Editor’s Note: In May, HPNA welcomed Jeff Jack, architect, member of CodeNext Citizens Advisory Group (CAG), chair of the Board of Adjustment, and ex-officio member of the Planning Commission. Jeff spoke about the CodeNext process and its potential threats to neighborhoods. Excerpts of his remarks appear below.
The CodeNext Background
Know what this is? It’s a Rubik’s Cube. The Rubik’s Cube is a good analogy for what we’ve been doing in the city of Austin for a long time. I was president of the Austin Neighborhoods Council when we started neighborhood planning. It was supposed to be a vehicle to address the conflict between neighborhoods, environmentalists, and the development community, where the community would come together and map out the future and get codified into a neighborhood plan. Then that neighborhood plan would be respected by the Council.
It didn’t work that way. After the first couple neighborhood plans were created, the staff began to take the process in a different direction. Staff’s intention was simple – new urbanism, density. What we’ve had over the last 20 years is a process where each turn of the Rubik’s Cube was lining up for an inevitable conclusion. That is going to play out in the last step of the process called CodeNext.
Imagine Austin was one of the steps in this process. We went through this great community gathering of people interested in shaping our city. Out of that came some recommendations, but a lot of the voices in the neighborhoods weren’t heard. Many felt that the staff already had a foregone conclusion of where they wanted the process the end. At the very last of the process, council members Tovo and Morrison put in page 207. Page 207 is critical for our neighborhoods because it said that the neighborhoods plans that had been created by the communities, codified by the vote of the council, would be respected in the CodeNext process. Well, maybe and maybe not.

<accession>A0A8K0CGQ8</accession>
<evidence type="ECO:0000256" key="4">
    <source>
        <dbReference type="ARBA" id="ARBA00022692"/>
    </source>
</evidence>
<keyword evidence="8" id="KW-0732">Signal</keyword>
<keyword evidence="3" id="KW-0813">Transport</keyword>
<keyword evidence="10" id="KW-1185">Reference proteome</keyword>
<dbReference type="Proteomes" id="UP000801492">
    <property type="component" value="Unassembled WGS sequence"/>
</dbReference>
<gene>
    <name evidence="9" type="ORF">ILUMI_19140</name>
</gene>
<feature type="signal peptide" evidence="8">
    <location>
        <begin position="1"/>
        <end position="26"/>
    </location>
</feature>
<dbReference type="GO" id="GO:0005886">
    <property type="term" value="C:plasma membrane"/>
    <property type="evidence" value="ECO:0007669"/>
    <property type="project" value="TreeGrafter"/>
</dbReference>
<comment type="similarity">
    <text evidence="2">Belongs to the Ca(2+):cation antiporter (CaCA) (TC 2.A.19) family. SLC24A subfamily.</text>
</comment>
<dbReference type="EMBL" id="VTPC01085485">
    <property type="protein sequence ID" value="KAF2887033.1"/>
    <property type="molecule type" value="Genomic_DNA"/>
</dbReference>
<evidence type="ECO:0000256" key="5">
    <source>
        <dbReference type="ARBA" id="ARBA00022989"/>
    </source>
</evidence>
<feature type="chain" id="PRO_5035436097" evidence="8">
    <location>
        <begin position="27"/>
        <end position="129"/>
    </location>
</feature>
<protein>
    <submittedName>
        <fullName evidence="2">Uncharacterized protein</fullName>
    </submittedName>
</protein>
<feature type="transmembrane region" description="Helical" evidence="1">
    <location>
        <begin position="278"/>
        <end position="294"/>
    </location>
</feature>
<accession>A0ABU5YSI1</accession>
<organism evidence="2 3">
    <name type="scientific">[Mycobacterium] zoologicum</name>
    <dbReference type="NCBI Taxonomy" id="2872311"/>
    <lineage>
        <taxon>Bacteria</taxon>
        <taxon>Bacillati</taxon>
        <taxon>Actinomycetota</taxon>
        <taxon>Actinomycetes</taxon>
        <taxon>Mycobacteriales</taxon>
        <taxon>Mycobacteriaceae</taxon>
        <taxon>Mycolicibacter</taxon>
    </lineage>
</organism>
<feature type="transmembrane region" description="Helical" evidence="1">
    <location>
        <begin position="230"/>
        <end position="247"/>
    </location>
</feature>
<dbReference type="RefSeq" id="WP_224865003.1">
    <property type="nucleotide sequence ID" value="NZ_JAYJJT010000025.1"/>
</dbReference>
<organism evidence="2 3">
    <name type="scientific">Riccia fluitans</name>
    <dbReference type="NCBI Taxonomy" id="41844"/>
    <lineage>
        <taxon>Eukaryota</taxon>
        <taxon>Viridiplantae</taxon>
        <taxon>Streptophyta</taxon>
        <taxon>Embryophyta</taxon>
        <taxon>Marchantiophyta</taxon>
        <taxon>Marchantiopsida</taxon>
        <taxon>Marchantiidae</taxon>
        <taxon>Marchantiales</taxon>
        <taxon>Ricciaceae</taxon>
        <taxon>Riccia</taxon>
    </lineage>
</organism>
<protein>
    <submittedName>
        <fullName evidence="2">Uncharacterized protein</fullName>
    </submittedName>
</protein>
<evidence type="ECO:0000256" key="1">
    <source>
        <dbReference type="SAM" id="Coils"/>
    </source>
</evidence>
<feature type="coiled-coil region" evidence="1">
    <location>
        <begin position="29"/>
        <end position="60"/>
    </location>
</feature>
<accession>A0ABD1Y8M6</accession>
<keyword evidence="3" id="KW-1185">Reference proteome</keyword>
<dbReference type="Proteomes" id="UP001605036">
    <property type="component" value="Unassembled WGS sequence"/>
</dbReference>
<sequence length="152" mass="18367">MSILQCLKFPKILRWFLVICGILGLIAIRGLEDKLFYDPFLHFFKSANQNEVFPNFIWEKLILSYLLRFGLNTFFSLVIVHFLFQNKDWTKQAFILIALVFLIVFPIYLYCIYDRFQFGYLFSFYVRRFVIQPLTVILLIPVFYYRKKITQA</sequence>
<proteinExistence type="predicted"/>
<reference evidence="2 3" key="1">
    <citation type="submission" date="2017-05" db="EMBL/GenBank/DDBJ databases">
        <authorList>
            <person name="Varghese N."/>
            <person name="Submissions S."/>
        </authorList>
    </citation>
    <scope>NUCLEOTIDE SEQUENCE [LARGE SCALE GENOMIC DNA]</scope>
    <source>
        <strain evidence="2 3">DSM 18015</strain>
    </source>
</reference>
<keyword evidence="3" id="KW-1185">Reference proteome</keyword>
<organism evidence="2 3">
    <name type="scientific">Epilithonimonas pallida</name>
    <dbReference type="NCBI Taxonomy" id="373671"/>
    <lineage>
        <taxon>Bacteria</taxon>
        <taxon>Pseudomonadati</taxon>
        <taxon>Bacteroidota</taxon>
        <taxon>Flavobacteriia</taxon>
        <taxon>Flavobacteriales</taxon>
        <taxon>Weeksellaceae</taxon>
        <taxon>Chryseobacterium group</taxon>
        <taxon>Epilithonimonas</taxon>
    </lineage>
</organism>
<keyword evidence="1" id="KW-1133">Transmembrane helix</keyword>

When we started dealing with smart growth, in 2000, Kirk Watson had just become mayor and he brought with him all of the smart growth initiatives. He had about a dozen that he wanted to get implemented immediately. The Neighborhoods Council at the time said, wait a second. We’re doing neighborhood plans, we really shouldn’t be doing this as a one-size-fits-all in the city. So the only one that he got through was a secondary unit on a 7000-square-foot SF3 lot. All of the other infill options were made optional for the neighborhood planning process. It was essentially a zoning change, but staff’s legal department said no, it’s not a zoning change, so you didn’t have to get notified.